— Notable Voyagers - From Columbus to Nordenskiold • W.H.G. Kingston and Henry Frith

... for the life of the cloister, the home of learning and contemplation in those days, wherein alone were libraries to be found, and peaceful hours to devote to their perusal. He learned his lessons with such avidity as to surprise and delight his teacher, his leisure hours were spent in the library of the castle—for ...
— The House of Walderne - A Tale of the Cloister and the Forest in the Days of the Barons' Wars • A. D. Crake

... by a Saracenic cloister, from the ceiling of which an occasional lamp threw a gleam upon some Eastern arms hung up against the wall. This passage led to the armoury, a room of moderate dimensions, but hung with rich contents. Many an inlaid breastplate, many a Mameluke scimitar and Damascus blade, many a ...
— The Young Duke • Benjamin Disraeli

... said my Uncle Peter, "and I call it the greatest of English novels. But very close to it I put 'Lorna Doone,' and 'The Heart of Midlothian,' and 'The Cloister and the Hearth,' and 'The Ordeal of Richard Feverel,' ...
— Days Off - And Other Digressions • Henry Van Dyke

... voice which signifies society, and Evelyn would not have been surprised to learn that she belonged to an old aristocratic family, Evelyn imagined her to be a woman in whom the genius of government dominated, and who, not having found an outlet into the world, had turned to the cloister. Was that her story? Evelyn wondered, and suddenly seemed to forsee a day when she would hear the story which shone behind those clear blue eyes, and obliterated age from ...
— Evelyn Innes • George Moore

... favor of Messer Simone dei Bardi. It is the native, intimate, and commendable wish of a man to abolish his enemies—I speak here after the fashion of the worldling that I was, for the cell and the cloister have no concern with mortal passions and frailties—and Messer Simone was in this, as in divers other qualities, of a very manly disposition. He thought in all honesty that it would be very good for him to be the ruler of Florence, yet, also, and no less, that it would be very ...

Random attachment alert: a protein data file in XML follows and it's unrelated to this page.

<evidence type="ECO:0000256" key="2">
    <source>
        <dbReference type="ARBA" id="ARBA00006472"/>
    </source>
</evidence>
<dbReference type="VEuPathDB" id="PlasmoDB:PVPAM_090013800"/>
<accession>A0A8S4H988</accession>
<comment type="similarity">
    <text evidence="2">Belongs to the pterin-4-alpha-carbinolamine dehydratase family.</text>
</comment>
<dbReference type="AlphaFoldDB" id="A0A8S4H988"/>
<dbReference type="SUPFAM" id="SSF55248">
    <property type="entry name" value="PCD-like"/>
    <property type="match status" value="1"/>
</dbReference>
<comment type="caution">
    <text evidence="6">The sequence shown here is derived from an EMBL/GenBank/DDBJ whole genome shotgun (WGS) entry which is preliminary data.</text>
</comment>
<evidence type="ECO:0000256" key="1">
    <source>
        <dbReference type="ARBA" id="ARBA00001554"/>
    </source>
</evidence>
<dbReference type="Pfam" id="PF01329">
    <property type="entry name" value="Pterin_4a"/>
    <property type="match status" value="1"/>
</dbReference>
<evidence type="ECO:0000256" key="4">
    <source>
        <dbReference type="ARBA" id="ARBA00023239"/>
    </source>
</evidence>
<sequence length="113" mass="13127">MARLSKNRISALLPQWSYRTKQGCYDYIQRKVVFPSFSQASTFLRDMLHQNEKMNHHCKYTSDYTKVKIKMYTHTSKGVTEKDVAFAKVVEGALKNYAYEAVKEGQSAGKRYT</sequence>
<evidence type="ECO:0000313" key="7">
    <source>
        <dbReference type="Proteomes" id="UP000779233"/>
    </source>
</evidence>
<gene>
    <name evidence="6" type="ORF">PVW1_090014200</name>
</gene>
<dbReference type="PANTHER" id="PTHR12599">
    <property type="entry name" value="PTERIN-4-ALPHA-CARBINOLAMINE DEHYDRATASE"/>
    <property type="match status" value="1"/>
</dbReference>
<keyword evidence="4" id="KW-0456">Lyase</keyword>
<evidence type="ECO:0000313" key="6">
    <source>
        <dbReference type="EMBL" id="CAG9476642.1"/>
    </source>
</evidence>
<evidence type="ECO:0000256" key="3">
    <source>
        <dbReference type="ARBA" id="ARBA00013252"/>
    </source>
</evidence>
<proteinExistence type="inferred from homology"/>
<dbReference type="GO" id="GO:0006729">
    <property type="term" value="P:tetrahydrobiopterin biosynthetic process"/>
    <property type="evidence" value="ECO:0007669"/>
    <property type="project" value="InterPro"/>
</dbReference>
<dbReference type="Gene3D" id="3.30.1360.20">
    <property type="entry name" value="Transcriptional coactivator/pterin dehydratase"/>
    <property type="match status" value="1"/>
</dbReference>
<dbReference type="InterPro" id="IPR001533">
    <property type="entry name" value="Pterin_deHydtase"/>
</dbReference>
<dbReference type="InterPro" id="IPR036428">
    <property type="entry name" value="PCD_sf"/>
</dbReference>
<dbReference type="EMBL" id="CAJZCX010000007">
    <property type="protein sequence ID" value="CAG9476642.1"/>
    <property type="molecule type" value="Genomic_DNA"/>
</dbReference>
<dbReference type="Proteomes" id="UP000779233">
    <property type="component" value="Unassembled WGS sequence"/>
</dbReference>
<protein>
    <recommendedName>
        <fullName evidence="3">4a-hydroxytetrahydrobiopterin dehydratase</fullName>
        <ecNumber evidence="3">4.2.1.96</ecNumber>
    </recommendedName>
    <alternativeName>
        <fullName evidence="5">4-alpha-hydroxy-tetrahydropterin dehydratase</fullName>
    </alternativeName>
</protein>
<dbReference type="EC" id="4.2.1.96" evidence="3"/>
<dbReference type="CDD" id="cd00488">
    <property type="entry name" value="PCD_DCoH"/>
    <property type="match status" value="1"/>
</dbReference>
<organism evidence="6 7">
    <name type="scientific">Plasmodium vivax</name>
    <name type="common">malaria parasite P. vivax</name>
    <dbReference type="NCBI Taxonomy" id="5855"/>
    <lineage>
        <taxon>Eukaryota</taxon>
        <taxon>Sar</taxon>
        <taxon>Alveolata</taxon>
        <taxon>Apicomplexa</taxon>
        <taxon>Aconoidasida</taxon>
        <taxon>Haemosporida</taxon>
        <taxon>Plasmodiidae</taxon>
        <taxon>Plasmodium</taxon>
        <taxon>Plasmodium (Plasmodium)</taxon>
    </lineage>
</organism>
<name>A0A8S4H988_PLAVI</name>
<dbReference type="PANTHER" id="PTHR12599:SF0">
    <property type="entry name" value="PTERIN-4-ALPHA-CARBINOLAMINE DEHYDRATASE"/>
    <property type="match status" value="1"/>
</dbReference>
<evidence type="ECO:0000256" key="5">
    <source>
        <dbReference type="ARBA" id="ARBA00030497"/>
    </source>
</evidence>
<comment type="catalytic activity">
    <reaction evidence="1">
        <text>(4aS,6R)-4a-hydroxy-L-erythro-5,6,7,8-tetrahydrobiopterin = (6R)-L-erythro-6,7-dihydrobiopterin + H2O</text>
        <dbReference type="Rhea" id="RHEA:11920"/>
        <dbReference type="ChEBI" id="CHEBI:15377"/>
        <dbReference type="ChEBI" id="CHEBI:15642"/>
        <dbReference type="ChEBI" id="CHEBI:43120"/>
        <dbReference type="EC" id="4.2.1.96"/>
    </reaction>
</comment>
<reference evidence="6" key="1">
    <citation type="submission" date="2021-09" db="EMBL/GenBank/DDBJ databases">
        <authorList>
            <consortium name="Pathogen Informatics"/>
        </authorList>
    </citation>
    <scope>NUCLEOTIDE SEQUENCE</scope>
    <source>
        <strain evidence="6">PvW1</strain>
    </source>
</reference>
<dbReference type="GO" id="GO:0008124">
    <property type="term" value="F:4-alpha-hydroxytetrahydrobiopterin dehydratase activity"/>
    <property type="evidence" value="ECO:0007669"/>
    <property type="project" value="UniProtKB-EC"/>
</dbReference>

— The God of Love • Justin Huntly McCarthy

... tread was gone at last from the cloister, the garden seemed strangely silent in spite of the hurrying servants,—silent and empty. In the stillness, it came slowly to Randalin that life was not so simple as she had supposed; that she was not going to die of her grief but to live with it,—live with this dead ...
— The Ward of King Canute • Ottilie A. Liljencrantz

... shall find him here, he plies With greater speed his plumes of gilded scale, And deems as well that Peace, here guested, lies, And Charity and Quiet, without fail. But finds he is deceived in his surmise, As soon as he has past the cloister's pale. Here Silence is not; nor ('tis said) is found Longer, except ...
— Orlando Furioso • Lodovico Ariosto

... advantages, was conscious above all of great intellectual possessions, and of fastidious spirit also, with a remarkable distaste for the vulgar, should have espoused poverty, chastity, obedience, in a Dominican cloister. What liberty of mind may really come to in such places, what daring new departures it may suggest to the strictly monastic temper, is exemplified by the dubious and dangerous mysticism of men like ...
— Giordano Bruno • Walter Horatio Pater

... flowing toward the grand square at the center of the cross, where the Cafe Biffi, known to actors and singers the world over, spreads its rows of marble tables! A hubbub of cries, greetings, conversations, footsteps, echoing in the galleries as in an immense cloister, the lofty skylight quivering with the hum of busy human ants, forever, day and night, crawling, darting this way and that, ...
— The Torrent - Entre Naranjos • Vicente Blasco Ibanez

... busy one for Isabel. Lyman danced attendance every day. He developed a sudden affection for Lancaster County and took Isabel over the lovely roads of that Garden Spot. They visited the Cloister at Ephrata, the museum of antiques at Manheim, the beautiful Springs Park at Lititz, the interesting, old-fashioned towns scattered along the road. Over state highways they sped along in his green roadster, generally going like Jehu, furiously. The girl enjoyed the riding more ...
— Amanda - A Daughter of the Mennonites • Anna Balmer Myers

... do so without damning the men he most loved, even could his keen and in some ways sceptical intellect have consented to commit suicide. Or to the Romanising party in the Church? The movement sprang from the cloister, and he had breathed the bracing air of secular life. He was far too clear-headed not to see whither they were tending. To him they appeared to be simply feeble imitations of the real thing, dabbling ...
— The Life of Sir James Fitzjames Stephen, Bart., K.C.S.I. - A Judge of the High Court of Justice • Sir Leslie Stephen

... when the peace of the cloister is broken by the memory of the old soldier who loved her in those distant days. Youth is past and passion is gone, but the soul of the gentleman can never change, and still Etienne Gerard would bow his grey head ...
— The Adventures of Gerard • Arthur Conan Doyle